The AIAFF selects over 200 films and gives out around thirty “Crystal” awards. The animated films are selected from 90 different countries and include feature films, short films, TV films and student film projects. The Festival offers a virtual reality selection and program, which is becoming increasingly popular each year.
Each year, over 10,000 people attend the week-long event to see what’s new in the world of animation, including cartoons, paper cut-outs and films with clay animated characters, shadow puppets, stop motion characters…
This event includes numerous conventions, conferences, exhibits, presentations and screenings. It is an event not-to-be-missed!
It is a unique opportunity for the general public (7,000 attendees each night) to see world premieres and enjoy free outdoor screenings at Le Pâquier, in a warm and international atmosphere.
The Festival, which started out as a film club, has over the years become an international event with participants from all over the world and wide media coverage. It seeks to promote diversity and innovation.
CITIA Image et Industries Créatives was created in 2006 to run the Festival’s business, cultural and educational departments (with strong ties to schools like Gobelins). The Festival’s educational element is one of the main attractions for international guests and talents in the animation industry.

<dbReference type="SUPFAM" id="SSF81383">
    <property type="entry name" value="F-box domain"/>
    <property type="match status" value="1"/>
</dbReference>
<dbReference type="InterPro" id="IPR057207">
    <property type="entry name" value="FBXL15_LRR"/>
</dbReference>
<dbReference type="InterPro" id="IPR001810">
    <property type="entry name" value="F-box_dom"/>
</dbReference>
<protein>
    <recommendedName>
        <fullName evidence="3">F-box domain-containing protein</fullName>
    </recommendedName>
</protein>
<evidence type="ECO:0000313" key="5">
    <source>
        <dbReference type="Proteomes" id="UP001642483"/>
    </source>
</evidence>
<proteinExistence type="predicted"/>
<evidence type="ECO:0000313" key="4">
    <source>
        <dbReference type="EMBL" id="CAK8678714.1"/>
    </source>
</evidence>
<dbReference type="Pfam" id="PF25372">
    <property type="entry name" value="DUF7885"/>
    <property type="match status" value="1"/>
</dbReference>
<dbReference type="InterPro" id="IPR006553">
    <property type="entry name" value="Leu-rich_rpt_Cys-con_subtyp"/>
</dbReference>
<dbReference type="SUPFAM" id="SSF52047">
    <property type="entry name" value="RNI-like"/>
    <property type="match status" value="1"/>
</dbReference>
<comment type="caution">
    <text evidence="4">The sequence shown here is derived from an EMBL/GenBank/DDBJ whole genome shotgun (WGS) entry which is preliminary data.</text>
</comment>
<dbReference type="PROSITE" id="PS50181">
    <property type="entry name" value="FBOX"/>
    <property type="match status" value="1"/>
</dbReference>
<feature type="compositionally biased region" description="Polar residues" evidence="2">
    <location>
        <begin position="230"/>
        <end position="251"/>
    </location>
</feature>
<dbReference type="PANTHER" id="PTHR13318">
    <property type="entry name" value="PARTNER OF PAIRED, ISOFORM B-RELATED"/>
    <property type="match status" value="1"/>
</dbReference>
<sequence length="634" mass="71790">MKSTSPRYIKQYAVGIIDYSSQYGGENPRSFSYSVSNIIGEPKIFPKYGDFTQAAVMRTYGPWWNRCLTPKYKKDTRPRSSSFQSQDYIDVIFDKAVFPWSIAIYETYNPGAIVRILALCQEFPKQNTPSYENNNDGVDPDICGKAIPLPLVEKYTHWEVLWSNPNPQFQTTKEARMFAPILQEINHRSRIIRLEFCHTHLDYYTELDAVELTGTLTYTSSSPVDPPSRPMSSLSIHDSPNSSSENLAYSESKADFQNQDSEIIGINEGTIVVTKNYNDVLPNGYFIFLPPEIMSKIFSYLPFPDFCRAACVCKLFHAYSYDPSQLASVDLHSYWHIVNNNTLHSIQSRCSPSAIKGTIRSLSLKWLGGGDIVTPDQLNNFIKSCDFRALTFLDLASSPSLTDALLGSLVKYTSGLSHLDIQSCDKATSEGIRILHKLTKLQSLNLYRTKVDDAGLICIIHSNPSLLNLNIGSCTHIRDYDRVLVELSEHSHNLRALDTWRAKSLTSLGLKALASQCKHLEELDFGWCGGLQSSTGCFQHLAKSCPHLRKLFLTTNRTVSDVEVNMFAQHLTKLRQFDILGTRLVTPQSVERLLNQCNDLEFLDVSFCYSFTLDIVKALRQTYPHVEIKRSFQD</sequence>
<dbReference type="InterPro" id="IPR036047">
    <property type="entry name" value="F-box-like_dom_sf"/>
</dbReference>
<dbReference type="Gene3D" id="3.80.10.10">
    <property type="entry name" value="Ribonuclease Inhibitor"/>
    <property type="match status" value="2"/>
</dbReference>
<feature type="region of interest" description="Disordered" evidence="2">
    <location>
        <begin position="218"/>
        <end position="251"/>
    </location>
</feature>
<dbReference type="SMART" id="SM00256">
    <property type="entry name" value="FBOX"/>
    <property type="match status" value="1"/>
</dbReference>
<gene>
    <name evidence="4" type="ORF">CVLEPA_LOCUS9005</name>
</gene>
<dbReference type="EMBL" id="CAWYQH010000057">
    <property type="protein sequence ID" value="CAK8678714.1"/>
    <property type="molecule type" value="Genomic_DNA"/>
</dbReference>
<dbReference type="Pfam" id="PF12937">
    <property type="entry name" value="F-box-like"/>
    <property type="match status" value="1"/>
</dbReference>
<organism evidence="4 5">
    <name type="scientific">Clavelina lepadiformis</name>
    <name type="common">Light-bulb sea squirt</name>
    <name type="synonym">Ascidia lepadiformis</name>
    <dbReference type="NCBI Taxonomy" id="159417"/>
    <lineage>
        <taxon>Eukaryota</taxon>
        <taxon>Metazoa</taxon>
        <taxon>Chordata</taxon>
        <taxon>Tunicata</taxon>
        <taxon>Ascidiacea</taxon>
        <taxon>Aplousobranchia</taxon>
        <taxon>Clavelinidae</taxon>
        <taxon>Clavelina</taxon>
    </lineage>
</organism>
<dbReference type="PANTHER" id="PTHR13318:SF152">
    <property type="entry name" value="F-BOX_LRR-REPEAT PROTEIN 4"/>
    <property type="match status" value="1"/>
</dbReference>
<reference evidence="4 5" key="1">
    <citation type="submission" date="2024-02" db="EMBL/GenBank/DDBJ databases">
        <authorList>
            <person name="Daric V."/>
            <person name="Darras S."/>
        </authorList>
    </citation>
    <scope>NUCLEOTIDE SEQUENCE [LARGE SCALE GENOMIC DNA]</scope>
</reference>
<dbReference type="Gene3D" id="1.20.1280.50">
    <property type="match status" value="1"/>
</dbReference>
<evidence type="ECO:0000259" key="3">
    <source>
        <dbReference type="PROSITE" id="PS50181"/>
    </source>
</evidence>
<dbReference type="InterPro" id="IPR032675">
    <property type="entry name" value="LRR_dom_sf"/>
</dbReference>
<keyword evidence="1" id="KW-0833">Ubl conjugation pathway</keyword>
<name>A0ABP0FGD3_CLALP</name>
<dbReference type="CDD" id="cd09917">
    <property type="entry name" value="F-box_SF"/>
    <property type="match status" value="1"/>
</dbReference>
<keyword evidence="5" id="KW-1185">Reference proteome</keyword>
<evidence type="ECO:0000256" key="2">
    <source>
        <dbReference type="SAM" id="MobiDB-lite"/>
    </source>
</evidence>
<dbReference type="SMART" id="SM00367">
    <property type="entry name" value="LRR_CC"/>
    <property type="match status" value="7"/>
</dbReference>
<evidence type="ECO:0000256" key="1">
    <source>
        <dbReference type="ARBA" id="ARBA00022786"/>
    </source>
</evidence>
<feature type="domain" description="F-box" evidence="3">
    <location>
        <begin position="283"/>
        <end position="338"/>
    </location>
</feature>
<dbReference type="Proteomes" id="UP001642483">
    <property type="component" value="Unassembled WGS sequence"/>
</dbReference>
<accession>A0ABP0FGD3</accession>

The film industry, one of the most affected by the current health crisis and one that will experience lasting consequences, is showing solidarity in supporting industry professionals: twenty of the world’s greatest film festivals are working together to support “We Are One: A Global Film Festival,” a free online event taking place May 29 to June 7. During this event, moviegoers from around the world will be able to celebrate the film industry online!
The event will allow people to view recently released feature films, short films and videos presented by different partner events. It will also be an opportunity for people to donate to the United Nations Foundation to help in the fight against COVID-19.
Inspired by the Tribeca Festival, We Are One: A Global Film Festival is supported by these festivals: Cannes, Berlin, Venice, Annecy, Sundance, Toronto, London, San Sebastian, Marrakech, Locarno, New York, Mumbai, Macao, Jerusalem, Karlovy Vary, Sarajevo, Guadalajara, Sydney, Tokyo and Sarajevo.
This global event will “spotlight truly extraordinary films and talent, allowing audiences to experience both the nuances of storytelling from around the world and the artistic personalities of each festival,” said Pierre Lescure and Thierry Frémaux of the Cannes Film Festival.